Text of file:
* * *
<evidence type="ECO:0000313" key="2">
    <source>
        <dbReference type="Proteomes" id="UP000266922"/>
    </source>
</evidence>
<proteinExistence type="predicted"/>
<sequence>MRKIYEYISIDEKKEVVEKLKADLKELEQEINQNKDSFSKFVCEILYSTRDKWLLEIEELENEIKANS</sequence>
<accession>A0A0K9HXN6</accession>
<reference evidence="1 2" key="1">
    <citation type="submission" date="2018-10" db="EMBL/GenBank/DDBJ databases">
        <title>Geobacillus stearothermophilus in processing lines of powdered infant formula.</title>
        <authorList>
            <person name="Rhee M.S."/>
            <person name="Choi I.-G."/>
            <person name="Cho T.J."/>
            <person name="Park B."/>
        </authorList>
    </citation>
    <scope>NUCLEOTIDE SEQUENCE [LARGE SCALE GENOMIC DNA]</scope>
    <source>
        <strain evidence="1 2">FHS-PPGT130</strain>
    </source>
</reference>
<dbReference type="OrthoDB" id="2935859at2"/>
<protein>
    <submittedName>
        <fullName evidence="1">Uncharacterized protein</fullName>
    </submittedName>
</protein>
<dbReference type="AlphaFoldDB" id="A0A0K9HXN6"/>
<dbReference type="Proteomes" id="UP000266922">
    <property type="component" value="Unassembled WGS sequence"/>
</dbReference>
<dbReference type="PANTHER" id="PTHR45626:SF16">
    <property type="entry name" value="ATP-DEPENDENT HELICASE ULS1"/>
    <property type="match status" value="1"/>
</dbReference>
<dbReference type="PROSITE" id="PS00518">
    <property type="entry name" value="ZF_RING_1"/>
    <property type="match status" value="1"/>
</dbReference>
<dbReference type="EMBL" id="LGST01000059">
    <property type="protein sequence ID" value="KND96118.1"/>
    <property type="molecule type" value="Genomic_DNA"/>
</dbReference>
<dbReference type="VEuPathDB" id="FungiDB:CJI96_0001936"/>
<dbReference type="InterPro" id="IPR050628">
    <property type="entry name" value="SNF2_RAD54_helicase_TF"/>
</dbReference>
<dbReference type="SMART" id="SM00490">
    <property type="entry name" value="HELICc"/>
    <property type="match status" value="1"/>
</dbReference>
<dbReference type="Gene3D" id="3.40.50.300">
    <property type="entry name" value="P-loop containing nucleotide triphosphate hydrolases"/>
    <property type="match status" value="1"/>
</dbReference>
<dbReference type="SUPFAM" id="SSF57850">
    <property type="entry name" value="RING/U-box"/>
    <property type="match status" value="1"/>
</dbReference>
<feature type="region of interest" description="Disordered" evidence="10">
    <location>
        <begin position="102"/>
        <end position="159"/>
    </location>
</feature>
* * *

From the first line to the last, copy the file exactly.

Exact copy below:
<evidence type="ECO:0000313" key="2">
    <source>
        <dbReference type="Proteomes" id="UP000266922"/>
    </source>
</evidence>
<proteinExistence type="predicted"/>
<sequence>MRKIYEYISIDEKKEVVEKLKADLKELEQEINQNKDSFSKFVCEILYSTRDKWLLEIEELENEIKANS</sequence>
<accession>A0A0K9HXN6</accession>
<reference evidence="1 2" key="1">
    <citation type="submission" date="2018-10" db="EMBL/GenBank/DDBJ databases">
        <title>Geobacillus stearothermophilus in processing lines of powdered infant formula.</title>
        <authorList>
            <person name="Rhee M.S."/>
            <person name="Choi I.-G."/>
            <person name="Cho T.J."/>
            <person name="Park B."/>
        </authorList>
    </citation>
    <scope>NUCLEOTIDE SEQUENCE [LARGE SCALE GENOMIC DNA]</scope>
    <source>
        <strain evidence="1 2">FHS-PPGT130</strain>
    </source>
</reference>
<dbReference type="OrthoDB" id="2935859at2"/>
<protein>
    <submittedName>
        <fullName evidence="1">Uncharacterized protein</fullName>
    </submittedName>
</protein>
<dbReference type="AlphaFoldDB" id="A0A0K9HXN6"/>
<dbReference type="Proteomes" id="UP000266922">
    <property type="component" value="Unassembled WGS sequence"/>
</dbReference>
<dbReference type="PANTHER" id="PTHR45626:SF16">
    <property type="entry name" value="ATP-DEPENDENT HELICASE ULS1"/>
    <property type="match status" value="1"/>
</dbReference>
<dbReference type="PROSITE" id="PS00518">
    <property type="entry name" value="ZF_RING_1"/>
    <property type="match status" value="1"/>
</dbReference>
<dbReference type="EMBL" id="LGST01000059">
    <property type="protein sequence ID" value="KND96118.1"/>
    <property type="molecule type" value="Genomic_DNA"/>
</dbReference>
<dbReference type="VEuPathDB" id="FungiDB:CJI96_0001936"/>
<dbReference type="InterPro" id="IPR050628">
    <property type="entry name" value="SNF2_RAD54_helicase_TF"/>
</dbReference>
<dbReference type="SMART" id="SM00490">
    <property type="entry name" value="HELICc"/>
    <property type="match status" value="1"/>
</dbReference>
<dbReference type="Gene3D" id="3.40.50.300">
    <property type="entry name" value="P-loop containing nucleotide triphosphate hydrolases"/>
    <property type="match status" value="1"/>
</dbReference>
<dbReference type="SUPFAM" id="SSF57850">
    <property type="entry name" value="RING/U-box"/>
    <property type="match status" value="1"/>
</dbReference>
<feature type="region of interest" description="Disordered" evidence="10">
    <location>
        <begin position="102"/>
        <end position="159"/>
    </location>
</feature>